Archive for March, 2011

Why Disney’s ‘Mars Needs Moms’ Bombed – The Hollywood Reporter

Wednesday, March 16th, 2011

Why Disney’s ‘Mars Needs Moms’ Bombed – The Hollywood Reporter.

This article touches on a few truths, but the biggest… that Zemeckis’ motion capture CGI is downright unsettling and not enjoyable to watch… needs a lot more hammering home.

First, let’s discuss the other factors.  Promotion-wise, this film has also dropped the ball.  It’s based on a book by Berke Breathed, creator of Bloom County?  It stars Seth Green?  There are two selling points totally ignored in the promotional campaign, probably because they’re only meaningful to adults… but had I known both of those factors, it would have made me take a second look.

Meanwhile, little kids don’t want to see a movie about moms being captured so that nasty aliens can harvest something from her, and older kids don’t want to go to a movie about moms.

The title references a somewhat obscure TV movie that is 45 years old; to the vast majority of audiences encountering the title, it doesn’t come off as a joke.

Why go to the movie?  Is it a comedy?  The trailer needed to be much funnier.  A visual treat?  Nothing in the trailer appears particularly stunning.  It’s 3-D, right?  Are there any visuals in the trailer that look like they’ll just pop out of the screen when you’re watching it with glasses at the IMAX?  Nope.

Seth Green is the only “star” and while he is enjoyable he’s hardly got the cache of Tom Hanks (The Polar Express) or Jim Carrey (Christmas Carol).  One could argue that without those two huge box office draws, Zemeckis’ previous uncanny valley creepfests could have also done mediocre to poorly.

Zemeckis should have changed things up and tried something different than a third adaptation of a book aimed at children.  If the point is selling his motion-capture process, he should have tried an action piece aimed at an older audience, a real popcorn piece targeting the Star Wars fans.  But he didn’t, and now his animation studio is kaput.

The real lesson?  If you are halfway through doing your movie and it looks like a dud, then don’t be afraid to reexamine it.  Disney did that when their ultra-serious Incanepic musical went off the rails.  They retooled the whole thing, grabbed David Spade, Patrick Warburton, John Goodman, Eartha Kitt and Tom Jones and turned out a hilarious full-length cartoon called “The Emperor’s New Groove” that would be pretty much their best non-Pixar movie for the next decade.  With “Moms”, they knew the movie wasn’t going to be a success but they just went ahead and finished it.  Too bad.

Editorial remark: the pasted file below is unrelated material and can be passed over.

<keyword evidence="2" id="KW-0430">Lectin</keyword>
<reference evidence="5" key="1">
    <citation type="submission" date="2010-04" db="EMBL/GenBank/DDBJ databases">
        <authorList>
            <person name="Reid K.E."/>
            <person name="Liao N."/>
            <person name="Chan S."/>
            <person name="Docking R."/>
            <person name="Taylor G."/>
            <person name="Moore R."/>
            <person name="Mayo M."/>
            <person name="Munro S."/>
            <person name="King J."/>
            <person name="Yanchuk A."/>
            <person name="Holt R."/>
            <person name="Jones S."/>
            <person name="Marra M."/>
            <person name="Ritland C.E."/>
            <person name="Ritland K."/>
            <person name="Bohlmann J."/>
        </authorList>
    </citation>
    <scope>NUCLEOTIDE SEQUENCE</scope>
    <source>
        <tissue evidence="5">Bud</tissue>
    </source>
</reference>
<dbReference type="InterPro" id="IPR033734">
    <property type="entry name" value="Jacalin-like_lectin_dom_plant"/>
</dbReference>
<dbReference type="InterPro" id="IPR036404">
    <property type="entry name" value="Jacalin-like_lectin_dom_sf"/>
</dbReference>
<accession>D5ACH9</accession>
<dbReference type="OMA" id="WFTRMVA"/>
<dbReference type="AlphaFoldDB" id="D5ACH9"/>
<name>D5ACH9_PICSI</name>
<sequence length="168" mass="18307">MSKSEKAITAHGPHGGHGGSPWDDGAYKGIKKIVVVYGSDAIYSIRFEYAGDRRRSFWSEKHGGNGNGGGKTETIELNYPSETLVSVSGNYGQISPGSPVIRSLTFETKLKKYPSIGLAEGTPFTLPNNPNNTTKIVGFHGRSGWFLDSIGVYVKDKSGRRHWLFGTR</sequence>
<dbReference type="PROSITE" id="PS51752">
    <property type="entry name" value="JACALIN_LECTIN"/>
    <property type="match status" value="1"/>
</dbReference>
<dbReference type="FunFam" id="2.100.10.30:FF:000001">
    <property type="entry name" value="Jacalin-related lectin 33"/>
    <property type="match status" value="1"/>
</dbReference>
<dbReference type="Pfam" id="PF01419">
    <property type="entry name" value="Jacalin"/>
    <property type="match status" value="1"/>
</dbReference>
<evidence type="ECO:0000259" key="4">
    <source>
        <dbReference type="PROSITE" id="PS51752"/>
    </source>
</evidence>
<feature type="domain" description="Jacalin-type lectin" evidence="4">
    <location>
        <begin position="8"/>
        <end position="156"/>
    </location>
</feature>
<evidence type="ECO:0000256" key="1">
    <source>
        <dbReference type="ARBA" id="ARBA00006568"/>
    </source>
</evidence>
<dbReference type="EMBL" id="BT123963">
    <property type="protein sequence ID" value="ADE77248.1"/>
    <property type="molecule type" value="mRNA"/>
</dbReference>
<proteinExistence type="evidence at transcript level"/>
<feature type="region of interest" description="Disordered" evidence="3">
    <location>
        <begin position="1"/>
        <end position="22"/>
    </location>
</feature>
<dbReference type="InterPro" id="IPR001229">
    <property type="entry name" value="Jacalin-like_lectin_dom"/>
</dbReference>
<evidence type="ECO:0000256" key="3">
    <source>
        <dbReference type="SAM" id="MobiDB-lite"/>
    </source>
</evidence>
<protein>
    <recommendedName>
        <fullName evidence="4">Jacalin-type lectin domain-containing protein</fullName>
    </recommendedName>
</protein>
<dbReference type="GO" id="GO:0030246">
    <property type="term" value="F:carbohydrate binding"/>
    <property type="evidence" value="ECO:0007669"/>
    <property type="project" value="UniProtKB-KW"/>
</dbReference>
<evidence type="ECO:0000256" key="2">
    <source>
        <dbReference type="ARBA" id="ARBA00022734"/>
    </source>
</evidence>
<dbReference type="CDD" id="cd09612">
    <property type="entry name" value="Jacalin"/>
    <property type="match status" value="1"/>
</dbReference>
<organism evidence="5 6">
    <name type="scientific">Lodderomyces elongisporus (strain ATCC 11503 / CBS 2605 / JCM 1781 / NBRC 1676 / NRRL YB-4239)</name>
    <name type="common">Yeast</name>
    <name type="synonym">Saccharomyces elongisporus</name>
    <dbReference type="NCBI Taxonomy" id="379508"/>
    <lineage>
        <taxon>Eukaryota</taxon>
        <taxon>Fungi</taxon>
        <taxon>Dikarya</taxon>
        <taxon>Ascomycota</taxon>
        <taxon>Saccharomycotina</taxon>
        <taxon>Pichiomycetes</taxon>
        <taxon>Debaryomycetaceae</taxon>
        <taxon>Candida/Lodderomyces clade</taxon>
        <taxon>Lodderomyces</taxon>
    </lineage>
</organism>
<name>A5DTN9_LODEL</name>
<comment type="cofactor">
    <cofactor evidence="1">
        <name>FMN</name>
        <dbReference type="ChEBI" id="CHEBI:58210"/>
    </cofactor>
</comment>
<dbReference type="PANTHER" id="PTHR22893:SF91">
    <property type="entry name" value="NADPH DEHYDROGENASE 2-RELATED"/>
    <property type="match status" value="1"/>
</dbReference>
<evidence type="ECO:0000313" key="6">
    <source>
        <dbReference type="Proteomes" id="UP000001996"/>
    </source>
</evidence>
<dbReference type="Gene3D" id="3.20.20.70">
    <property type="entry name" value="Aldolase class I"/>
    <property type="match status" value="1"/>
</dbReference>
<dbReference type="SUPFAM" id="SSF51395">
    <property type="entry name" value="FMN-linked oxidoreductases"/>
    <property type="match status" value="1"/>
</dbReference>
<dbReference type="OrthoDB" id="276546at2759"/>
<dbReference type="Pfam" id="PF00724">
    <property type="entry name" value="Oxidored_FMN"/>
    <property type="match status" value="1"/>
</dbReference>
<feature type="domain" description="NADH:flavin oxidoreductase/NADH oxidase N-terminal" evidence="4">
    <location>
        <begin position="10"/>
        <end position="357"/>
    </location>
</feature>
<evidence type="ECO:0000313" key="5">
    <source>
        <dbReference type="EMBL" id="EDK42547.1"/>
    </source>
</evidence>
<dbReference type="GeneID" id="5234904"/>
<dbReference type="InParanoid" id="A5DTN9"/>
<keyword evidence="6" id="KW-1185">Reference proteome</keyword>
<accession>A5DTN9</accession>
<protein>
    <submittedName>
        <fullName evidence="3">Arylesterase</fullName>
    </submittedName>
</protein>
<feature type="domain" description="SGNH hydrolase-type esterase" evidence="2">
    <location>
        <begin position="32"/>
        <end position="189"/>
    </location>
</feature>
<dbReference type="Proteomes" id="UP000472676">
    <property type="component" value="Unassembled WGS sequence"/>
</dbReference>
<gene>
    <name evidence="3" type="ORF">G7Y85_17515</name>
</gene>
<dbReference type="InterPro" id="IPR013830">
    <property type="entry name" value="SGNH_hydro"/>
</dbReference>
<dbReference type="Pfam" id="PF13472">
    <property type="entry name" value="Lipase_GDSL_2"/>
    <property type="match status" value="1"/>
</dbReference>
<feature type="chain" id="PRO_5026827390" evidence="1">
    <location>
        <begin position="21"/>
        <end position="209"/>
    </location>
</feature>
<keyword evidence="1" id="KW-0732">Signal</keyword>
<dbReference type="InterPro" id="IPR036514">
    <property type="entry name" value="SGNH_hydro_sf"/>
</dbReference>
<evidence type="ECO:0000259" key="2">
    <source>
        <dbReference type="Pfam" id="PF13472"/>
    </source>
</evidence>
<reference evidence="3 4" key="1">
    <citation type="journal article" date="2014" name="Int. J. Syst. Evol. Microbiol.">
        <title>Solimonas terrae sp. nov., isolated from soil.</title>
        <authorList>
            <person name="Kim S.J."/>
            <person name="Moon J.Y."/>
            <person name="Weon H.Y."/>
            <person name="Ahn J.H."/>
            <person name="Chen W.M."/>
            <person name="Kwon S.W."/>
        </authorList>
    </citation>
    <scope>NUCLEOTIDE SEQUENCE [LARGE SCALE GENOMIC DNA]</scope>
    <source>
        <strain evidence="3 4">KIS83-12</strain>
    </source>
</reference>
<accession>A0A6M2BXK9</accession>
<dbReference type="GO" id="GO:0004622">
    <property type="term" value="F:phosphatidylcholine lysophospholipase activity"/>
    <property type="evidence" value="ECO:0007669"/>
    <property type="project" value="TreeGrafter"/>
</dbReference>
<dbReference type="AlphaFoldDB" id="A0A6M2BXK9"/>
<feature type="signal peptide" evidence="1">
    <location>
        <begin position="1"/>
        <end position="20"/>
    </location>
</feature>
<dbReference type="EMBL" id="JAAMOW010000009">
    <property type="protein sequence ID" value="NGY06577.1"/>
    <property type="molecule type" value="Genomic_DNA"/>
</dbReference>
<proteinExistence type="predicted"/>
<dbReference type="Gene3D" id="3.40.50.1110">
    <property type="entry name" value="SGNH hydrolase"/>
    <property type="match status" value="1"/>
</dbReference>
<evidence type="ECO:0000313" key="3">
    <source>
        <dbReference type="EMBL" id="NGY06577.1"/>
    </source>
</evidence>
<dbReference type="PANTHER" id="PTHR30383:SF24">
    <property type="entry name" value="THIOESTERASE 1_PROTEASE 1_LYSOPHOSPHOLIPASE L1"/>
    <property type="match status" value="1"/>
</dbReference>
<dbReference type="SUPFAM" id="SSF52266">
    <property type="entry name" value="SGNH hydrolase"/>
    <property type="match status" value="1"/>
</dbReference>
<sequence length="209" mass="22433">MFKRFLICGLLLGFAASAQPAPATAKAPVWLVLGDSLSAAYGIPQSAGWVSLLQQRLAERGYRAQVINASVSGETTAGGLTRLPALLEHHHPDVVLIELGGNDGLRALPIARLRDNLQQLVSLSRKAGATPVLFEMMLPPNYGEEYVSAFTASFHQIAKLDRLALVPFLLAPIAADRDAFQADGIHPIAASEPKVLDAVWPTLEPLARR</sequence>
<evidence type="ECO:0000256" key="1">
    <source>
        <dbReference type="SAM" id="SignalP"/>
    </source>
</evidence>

Google celebrates Will Eisner’s 94th birthday

Monday, March 7th, 2011

In times past I have justly ripped on Google for their inappropriate choice for respect in their tributes (as far tributes go, anyway) but as far I as know it is most appropriate to take the 94th day of annual commemoration of the birth of Spirit-ualist and graphic novelist extraordinaire and pay tribute to the man with this:

If you don’t understand the visual relevance than Google will only grant you a cursory understanding insomuch that others understand the significance of Will Eisner’s sizable contribution to the genre of comic strip heroes and medium of comic books, yet not grant an understanding of said significance unto you.

Also: the Frank Miller movie is not about Will Eisner’s character; he just used the name; I don’t know why.

 

 

Who is Earl Norem?

Thursday, March 3rd, 2011

When I was a child I owned a couple of Transformers Kids Stuff Big Looker storybooks. Sentimentality and giant transforming robots aside these particular books came with vinyl records playing the audio for the story.

I owned When Continents Collide which can be seen as fairly terrible. The visual of the oil drilling oil ship has been stuck in my head for over twenty years but for some reason I remember it being alien and cool and not human and incongruous to any plot or setting. Oh well. I’m not going to read it again so I don’t have to worry about nostalgia betraying me. My memory is so shot on this it might have come with an audio cassette tape and reconciling memory and reality does not bother me.

The first book, which does interest me, is The Battle For Cybertron, and that did come with a vinyl record. Despite some wacky scale issues the book has something I appreciate now more than as a small kid: the violence. Well, I loved violence in my fiction then but the graphic art presentation is something I appreciate more than then. When you grow up with a cartoon as the typical storytelling format you never see He-Man behead someone with his Power Sword and very rarely does and Autobot or Decepticon get a hole blown him or circuits torn out.

The man responsible for the violence in the art is Earl Norem. This interview reveals how he remembers almost none of that stuff because as an 81-year-old retired professional artist he has had a long life of turning in decent art in exchange for a living. He is also a World War II veteran; that is more impressive.

Here is a gallery on the Transformers wiki.

Newt Gingrich is married to a robot

Tuesday, March 1st, 2011

Apparently he is, anyway.

Here is proof 1.

Here is proof 2.

Here is proof 3.

Apparently he is also running for President as a values candidate and that is supposed to be irony.

ABC interviews CBS actor Charlies Sheen

Tuesday, March 1st, 2011

I don’t like watching the show.  I have watched it.  That is not important now.

I am on a drug. It’s called Charlie Sheen. It’s not available because if you try it once, you will die. Your face will melt off and your children will weep over your exploded body. 

What is important is that Charlie Sheen’s dialogue is written by Jack Kirby.